Say goodbye to Metal Swing Sets and Slides - The Neighborhood Playground is Altering
Have you been by your community playground just recently? If so, did you observe any modifications in the devices and ground compared with ten years earlier? Over the course of the start of the 21st Century, lots of old metal and wood devices have been removed because of OSHA-issued safety violations. As an outcome, the old equipment is being replaced with new "soft" devices made from plastic and wood not repainted with arsenic paint. On the web, even blog sites about old playground devices have popped up, each full of photographs illustrating old metal devices covered in broken, vibrant paint.
Tracing the history of playground devices to the middle of the 20th Century, the first community and school play grounds were produced in the 1940s and '50s, with the very first playground devices being a single piece - like a big jungle fitness center - installed on concrete, asphalt, grass, or tough dirt. All of the play pieces were made from metal. But by the '60s and '70s, wood products started being made use of, as they were more environmentally friendly than metal as well as required upkeep, which, frequently, metal playground pieces hardly ever got, triggering rusting and breaking. In addition, the equipment itself ended up being primarily multi-use play systems with connecting components. This change was funded by Land and Water Conservation Funds and other neighborhood advancement programs. Hard surface area play areas were still typical, as they were easier to clean.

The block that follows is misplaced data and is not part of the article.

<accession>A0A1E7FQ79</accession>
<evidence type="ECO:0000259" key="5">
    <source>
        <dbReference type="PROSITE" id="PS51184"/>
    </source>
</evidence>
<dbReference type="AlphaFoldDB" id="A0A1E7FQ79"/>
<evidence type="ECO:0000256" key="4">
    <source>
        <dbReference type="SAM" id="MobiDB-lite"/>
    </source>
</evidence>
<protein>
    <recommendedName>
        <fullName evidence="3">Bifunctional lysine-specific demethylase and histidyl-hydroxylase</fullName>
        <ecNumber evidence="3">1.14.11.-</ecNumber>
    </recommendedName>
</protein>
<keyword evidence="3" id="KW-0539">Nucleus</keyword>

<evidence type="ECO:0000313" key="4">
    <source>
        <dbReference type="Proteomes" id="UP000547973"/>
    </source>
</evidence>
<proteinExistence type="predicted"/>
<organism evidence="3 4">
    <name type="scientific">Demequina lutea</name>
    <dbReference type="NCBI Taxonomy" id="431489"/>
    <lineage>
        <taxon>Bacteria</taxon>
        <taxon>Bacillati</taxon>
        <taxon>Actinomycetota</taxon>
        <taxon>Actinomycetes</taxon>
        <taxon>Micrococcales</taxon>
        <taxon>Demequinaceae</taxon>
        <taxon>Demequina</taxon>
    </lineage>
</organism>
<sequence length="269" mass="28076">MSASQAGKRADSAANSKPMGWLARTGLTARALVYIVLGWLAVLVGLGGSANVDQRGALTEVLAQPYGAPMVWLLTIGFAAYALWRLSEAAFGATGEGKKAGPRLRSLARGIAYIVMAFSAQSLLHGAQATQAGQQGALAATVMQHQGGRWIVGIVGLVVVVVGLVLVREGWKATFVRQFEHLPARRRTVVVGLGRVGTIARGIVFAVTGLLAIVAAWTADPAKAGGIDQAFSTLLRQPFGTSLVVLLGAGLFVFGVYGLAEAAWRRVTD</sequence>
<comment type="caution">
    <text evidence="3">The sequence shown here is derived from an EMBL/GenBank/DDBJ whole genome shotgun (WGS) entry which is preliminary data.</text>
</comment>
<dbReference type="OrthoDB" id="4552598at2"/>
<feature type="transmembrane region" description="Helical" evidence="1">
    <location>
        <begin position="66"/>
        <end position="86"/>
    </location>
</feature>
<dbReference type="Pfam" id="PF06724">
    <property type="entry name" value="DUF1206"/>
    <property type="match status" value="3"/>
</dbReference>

Playground safety was officially addressed in 1975 by an organization called the Consumer Product Safety Commission (CPSC). After examining playground injuries, the company produced A Handbook for Public Playground Safety. The recommendations in the book were not mandatory; the book was used as a standard for injuries and suits regarding playground devices.
By 1981, the suggestions in the CPSC had made most playground equipment outdated. By these standards, swing sets installed prior to 1981 could cause skull fractures, and particular protrusions or edges might trigger lacerations. More importantly, was the surfaces under the devices, as hard surfaces were the cause of 57 percent of all playground-related injuries recorded at healthcare facilities. Playground surfaces now needed to be softer.
To have play areas developed better and maintained correctly, the National Playground Safety Institute established in 1991 the first training program for owners, operators, and designers of play areas. Likewise, the CPSC handbook was modified and republished in 1991 with clearer standards. The majority of the revisions in this edition address playground equipment for children in the two to twelve age varieties, rather than the 5 to twelve variety as in the previous edition. As a result, playground equipment needed to be less susceptible to toddler injuries, consisting of platform heights being brought down and sizes of holes being smaller sized than a toddler's head.
Since then, the American Society for Testing and Materials (ASTM) has actually been developing products to make playground devices friendlier for physically-challenged children.
In the scope of making playground equipment, altering equipment to meet OSHA policies is another step in making a playground more secure.